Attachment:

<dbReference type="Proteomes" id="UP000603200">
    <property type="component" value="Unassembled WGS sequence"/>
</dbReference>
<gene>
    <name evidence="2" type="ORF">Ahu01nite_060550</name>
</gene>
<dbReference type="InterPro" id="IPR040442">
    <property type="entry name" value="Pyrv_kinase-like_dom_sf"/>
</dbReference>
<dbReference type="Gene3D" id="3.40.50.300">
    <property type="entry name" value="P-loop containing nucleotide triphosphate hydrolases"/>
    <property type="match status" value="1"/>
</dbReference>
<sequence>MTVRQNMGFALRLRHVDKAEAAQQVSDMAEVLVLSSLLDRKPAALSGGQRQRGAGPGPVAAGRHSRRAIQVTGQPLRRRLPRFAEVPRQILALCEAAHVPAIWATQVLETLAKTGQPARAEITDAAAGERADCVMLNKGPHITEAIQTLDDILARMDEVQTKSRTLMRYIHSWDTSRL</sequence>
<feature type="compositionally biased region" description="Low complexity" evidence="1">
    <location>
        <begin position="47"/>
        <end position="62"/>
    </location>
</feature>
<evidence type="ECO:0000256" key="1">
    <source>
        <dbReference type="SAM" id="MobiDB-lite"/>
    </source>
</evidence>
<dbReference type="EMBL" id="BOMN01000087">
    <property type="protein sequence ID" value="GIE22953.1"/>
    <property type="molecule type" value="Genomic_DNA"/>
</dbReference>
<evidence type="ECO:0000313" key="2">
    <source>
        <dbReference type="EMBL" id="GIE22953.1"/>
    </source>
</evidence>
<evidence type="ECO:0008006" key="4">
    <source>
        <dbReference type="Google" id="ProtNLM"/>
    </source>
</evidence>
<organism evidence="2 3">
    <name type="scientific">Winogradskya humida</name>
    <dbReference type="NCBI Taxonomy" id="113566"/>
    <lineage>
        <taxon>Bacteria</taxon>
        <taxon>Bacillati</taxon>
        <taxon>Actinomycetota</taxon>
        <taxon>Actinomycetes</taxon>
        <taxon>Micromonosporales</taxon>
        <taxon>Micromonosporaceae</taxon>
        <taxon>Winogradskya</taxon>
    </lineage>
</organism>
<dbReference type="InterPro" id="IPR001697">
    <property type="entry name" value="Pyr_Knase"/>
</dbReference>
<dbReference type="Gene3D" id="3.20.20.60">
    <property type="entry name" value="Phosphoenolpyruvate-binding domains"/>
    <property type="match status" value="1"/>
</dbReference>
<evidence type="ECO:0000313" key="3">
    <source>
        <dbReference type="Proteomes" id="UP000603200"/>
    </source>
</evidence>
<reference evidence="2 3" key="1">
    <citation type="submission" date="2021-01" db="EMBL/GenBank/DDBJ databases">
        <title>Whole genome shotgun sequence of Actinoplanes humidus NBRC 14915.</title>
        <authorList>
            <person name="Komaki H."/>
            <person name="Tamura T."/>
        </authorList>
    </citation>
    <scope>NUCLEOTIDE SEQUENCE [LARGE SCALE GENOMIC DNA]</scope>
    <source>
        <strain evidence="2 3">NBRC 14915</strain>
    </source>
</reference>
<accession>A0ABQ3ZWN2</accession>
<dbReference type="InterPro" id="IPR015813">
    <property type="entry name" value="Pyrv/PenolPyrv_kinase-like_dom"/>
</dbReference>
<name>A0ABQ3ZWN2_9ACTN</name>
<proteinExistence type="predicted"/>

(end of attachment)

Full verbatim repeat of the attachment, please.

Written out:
<dbReference type="Proteomes" id="UP000603200">
    <property type="component" value="Unassembled WGS sequence"/>
</dbReference>
<gene>
    <name evidence="2" type="ORF">Ahu01nite_060550</name>
</gene>
<dbReference type="InterPro" id="IPR040442">
    <property type="entry name" value="Pyrv_kinase-like_dom_sf"/>
</dbReference>
<dbReference type="Gene3D" id="3.40.50.300">
    <property type="entry name" value="P-loop containing nucleotide triphosphate hydrolases"/>
    <property type="match status" value="1"/>
</dbReference>
<sequence>MTVRQNMGFALRLRHVDKAEAAQQVSDMAEVLVLSSLLDRKPAALSGGQRQRGAGPGPVAAGRHSRRAIQVTGQPLRRRLPRFAEVPRQILALCEAAHVPAIWATQVLETLAKTGQPARAEITDAAAGERADCVMLNKGPHITEAIQTLDDILARMDEVQTKSRTLMRYIHSWDTSRL</sequence>
<feature type="compositionally biased region" description="Low complexity" evidence="1">
    <location>
        <begin position="47"/>
        <end position="62"/>
    </location>
</feature>
<evidence type="ECO:0000256" key="1">
    <source>
        <dbReference type="SAM" id="MobiDB-lite"/>
    </source>
</evidence>
<dbReference type="EMBL" id="BOMN01000087">
    <property type="protein sequence ID" value="GIE22953.1"/>
    <property type="molecule type" value="Genomic_DNA"/>
</dbReference>
<evidence type="ECO:0000313" key="2">
    <source>
        <dbReference type="EMBL" id="GIE22953.1"/>
    </source>
</evidence>
<evidence type="ECO:0008006" key="4">
    <source>
        <dbReference type="Google" id="ProtNLM"/>
    </source>
</evidence>
<organism evidence="2 3">
    <name type="scientific">Winogradskya humida</name>
    <dbReference type="NCBI Taxonomy" id="113566"/>
    <lineage>
        <taxon>Bacteria</taxon>
        <taxon>Bacillati</taxon>
        <taxon>Actinomycetota</taxon>
        <taxon>Actinomycetes</taxon>
        <taxon>Micromonosporales</taxon>
        <taxon>Micromonosporaceae</taxon>
        <taxon>Winogradskya</taxon>
    </lineage>
</organism>
<dbReference type="InterPro" id="IPR001697">
    <property type="entry name" value="Pyr_Knase"/>
</dbReference>
<dbReference type="Gene3D" id="3.20.20.60">
    <property type="entry name" value="Phosphoenolpyruvate-binding domains"/>
    <property type="match status" value="1"/>
</dbReference>
<evidence type="ECO:0000313" key="3">
    <source>
        <dbReference type="Proteomes" id="UP000603200"/>
    </source>
</evidence>
<reference evidence="2 3" key="1">
    <citation type="submission" date="2021-01" db="EMBL/GenBank/DDBJ databases">
        <title>Whole genome shotgun sequence of Actinoplanes humidus NBRC 14915.</title>
        <authorList>
            <person name="Komaki H."/>
            <person name="Tamura T."/>
        </authorList>
    </citation>
    <scope>NUCLEOTIDE SEQUENCE [LARGE SCALE GENOMIC DNA]</scope>
    <source>
        <strain evidence="2 3">NBRC 14915</strain>
    </source>
</reference>
<accession>A0ABQ3ZWN2</accession>
<dbReference type="InterPro" id="IPR015813">
    <property type="entry name" value="Pyrv/PenolPyrv_kinase-like_dom"/>
</dbReference>
<name>A0ABQ3ZWN2_9ACTN</name>
<proteinExistence type="predicted"/>